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## Main Question or Discussion Point

This is related to my thread on 'integrals over an infinite range (using residue theorem)'. I am trying to understand how certain integrals over semi circles, or the widths of rectangles go to zero under certain functions.

I want to evaluate the integral [tex]\int\frac{exp(ax)}{coshx}dx[/tex] from -infinity to plus infinity.

So consider [tex]\oint\frac{exp(az)}{coshz}dz[/tex] around a rectangle. This is equal to

[tex]\int\frac{exp(ax)}{coshx}dx[/tex] from R to -R

PLUS

[tex]\int\frac{exp(a(i*pi+x))}{coshx}dx[/tex] from R to -R (contains one singularity)

PLUS two integrals corresponding to the sides. They look like this:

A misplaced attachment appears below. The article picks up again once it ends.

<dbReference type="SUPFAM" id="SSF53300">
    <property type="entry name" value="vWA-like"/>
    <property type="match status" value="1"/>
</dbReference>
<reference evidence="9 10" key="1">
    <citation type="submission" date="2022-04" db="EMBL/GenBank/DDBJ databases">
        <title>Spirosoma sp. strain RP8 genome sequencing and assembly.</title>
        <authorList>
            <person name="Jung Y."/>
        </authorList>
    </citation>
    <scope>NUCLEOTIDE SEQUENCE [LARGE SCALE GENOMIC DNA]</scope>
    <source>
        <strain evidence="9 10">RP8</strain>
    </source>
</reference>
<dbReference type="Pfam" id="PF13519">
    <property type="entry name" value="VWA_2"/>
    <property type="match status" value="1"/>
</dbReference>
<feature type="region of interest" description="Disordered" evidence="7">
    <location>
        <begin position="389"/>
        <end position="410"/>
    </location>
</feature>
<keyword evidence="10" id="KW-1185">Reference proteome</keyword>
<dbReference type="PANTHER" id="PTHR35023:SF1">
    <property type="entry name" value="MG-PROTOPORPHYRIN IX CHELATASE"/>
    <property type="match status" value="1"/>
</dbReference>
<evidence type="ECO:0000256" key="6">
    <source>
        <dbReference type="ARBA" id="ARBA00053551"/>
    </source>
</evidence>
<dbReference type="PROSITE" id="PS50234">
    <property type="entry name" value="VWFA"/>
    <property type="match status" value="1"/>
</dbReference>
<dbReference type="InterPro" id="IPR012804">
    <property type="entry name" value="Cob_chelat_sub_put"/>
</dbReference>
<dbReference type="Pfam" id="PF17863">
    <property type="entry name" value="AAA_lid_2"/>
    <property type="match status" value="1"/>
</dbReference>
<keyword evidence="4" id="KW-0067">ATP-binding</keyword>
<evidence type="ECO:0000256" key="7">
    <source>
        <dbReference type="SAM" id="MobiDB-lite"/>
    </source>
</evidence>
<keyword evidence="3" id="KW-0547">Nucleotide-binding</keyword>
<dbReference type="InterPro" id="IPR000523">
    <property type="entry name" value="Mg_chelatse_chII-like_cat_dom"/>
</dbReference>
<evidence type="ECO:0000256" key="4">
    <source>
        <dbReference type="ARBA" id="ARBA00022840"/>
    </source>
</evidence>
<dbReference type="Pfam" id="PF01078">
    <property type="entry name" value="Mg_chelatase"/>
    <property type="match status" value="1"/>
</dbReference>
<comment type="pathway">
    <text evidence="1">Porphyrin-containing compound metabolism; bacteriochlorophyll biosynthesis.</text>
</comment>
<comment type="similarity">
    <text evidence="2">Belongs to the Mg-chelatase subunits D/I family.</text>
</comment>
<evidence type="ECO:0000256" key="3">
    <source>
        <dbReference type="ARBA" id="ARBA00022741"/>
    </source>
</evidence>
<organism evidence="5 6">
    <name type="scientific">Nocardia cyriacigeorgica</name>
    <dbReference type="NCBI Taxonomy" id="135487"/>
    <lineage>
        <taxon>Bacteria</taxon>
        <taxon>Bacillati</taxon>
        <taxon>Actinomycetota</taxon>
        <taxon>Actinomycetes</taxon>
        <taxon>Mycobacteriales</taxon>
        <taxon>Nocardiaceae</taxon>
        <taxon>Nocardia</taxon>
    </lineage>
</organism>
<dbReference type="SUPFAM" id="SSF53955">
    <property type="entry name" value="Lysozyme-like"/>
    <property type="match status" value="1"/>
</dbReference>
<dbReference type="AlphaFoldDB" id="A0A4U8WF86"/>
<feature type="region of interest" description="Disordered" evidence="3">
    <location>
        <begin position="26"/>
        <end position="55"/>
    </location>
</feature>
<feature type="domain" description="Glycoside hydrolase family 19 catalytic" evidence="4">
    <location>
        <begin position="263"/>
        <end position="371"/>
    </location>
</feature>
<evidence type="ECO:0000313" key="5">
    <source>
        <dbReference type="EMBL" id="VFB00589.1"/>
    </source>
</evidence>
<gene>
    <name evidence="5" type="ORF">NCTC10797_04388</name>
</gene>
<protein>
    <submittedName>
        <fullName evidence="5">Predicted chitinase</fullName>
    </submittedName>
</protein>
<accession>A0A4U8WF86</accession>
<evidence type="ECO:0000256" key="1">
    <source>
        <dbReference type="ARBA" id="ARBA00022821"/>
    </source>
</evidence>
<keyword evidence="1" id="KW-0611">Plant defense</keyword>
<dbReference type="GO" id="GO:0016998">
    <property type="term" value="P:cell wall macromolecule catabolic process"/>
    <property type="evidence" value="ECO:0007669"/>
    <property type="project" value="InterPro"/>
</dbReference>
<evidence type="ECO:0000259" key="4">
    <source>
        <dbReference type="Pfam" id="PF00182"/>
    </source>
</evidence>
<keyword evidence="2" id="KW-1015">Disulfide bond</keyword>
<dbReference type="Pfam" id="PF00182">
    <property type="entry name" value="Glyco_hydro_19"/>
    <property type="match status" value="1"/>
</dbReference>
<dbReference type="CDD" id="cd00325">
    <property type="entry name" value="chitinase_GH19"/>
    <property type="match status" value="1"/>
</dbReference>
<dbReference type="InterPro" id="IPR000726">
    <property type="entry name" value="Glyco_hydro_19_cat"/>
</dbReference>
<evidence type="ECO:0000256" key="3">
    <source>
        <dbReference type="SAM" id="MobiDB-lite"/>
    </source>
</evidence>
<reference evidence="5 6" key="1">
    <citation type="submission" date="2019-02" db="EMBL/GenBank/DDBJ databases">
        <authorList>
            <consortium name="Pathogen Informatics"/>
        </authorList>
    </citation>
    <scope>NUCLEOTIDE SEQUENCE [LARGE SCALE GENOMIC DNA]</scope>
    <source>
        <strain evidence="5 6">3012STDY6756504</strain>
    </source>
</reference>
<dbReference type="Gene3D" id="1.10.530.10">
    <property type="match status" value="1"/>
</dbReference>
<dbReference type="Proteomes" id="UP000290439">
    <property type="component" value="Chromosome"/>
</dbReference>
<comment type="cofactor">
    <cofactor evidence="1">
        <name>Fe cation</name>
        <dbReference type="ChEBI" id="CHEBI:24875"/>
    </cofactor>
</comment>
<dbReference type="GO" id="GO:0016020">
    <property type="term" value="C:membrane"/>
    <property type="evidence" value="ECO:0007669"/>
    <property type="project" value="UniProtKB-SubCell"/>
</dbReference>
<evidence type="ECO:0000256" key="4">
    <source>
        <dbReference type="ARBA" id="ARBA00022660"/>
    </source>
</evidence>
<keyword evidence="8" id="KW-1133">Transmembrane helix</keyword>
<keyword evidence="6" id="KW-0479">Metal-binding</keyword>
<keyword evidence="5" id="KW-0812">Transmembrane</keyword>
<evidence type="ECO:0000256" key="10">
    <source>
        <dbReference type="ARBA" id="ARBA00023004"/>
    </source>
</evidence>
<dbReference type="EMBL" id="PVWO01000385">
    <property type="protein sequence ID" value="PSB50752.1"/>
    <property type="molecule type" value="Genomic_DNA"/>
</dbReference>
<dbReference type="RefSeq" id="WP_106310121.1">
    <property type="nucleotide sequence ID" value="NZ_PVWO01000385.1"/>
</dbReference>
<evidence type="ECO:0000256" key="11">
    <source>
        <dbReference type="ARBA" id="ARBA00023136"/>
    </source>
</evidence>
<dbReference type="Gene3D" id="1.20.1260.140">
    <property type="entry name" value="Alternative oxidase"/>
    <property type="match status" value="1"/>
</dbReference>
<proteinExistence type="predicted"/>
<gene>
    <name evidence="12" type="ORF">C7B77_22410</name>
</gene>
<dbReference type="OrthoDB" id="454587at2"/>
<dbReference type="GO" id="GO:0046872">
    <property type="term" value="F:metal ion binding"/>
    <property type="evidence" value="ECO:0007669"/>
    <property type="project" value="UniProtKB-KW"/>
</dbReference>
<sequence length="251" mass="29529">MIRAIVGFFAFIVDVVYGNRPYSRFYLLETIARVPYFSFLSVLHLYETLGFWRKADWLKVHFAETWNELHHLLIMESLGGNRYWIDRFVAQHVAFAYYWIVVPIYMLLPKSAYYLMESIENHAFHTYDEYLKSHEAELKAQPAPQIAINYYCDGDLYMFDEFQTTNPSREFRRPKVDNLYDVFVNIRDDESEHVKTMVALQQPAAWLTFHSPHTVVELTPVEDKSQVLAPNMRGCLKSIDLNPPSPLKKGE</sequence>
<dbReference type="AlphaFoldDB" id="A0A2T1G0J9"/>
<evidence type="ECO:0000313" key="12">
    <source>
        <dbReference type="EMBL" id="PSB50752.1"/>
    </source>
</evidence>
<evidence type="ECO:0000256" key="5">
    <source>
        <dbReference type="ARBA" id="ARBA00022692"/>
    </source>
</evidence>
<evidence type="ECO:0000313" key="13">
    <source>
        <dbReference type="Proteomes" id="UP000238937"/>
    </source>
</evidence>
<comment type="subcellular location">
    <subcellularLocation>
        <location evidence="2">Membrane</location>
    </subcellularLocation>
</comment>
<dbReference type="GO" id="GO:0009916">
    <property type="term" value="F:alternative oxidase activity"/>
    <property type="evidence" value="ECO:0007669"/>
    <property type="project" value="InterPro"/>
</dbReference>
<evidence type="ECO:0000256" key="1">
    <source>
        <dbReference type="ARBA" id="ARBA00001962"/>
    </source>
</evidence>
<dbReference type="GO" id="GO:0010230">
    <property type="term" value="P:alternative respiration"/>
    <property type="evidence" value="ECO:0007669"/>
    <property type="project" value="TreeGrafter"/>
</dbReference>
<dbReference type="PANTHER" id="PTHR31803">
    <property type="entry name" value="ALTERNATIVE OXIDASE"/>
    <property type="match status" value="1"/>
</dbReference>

I=[tex]\int\frac{exp(aR+ait)}{cosh(R+it)}idt[/tex] from 0 to pi. Now these integrals apparently EQUAL ZERO when R tends to infinity. Can anyone help me see why this is?

Perhaps I could use ML inequality but how?

I want to evaluate the integral [tex]\int\frac{exp(ax)}{coshx}dx[/tex] from -infinity to plus infinity.

So consider [tex]\oint\frac{exp(az)}{coshz}dz[/tex] around a rectangle. This is equal to

[tex]\int\frac{exp(ax)}{coshx}dx[/tex] from R to -R

PLUS

[tex]\int\frac{exp(a(i*pi+x))}{coshx}dx[/tex] from R to -R (contains one singularity)

PLUS two integrals corresponding to the sides. They look like this:

I=[tex]\int\frac{exp(aR+ait)}{cosh(R+it)}idt[/tex] from 0 to pi. Now these integrals apparently EQUAL ZERO when R tends to infinity. Can anyone help me see why this is?

Perhaps I could use ML inequality but how?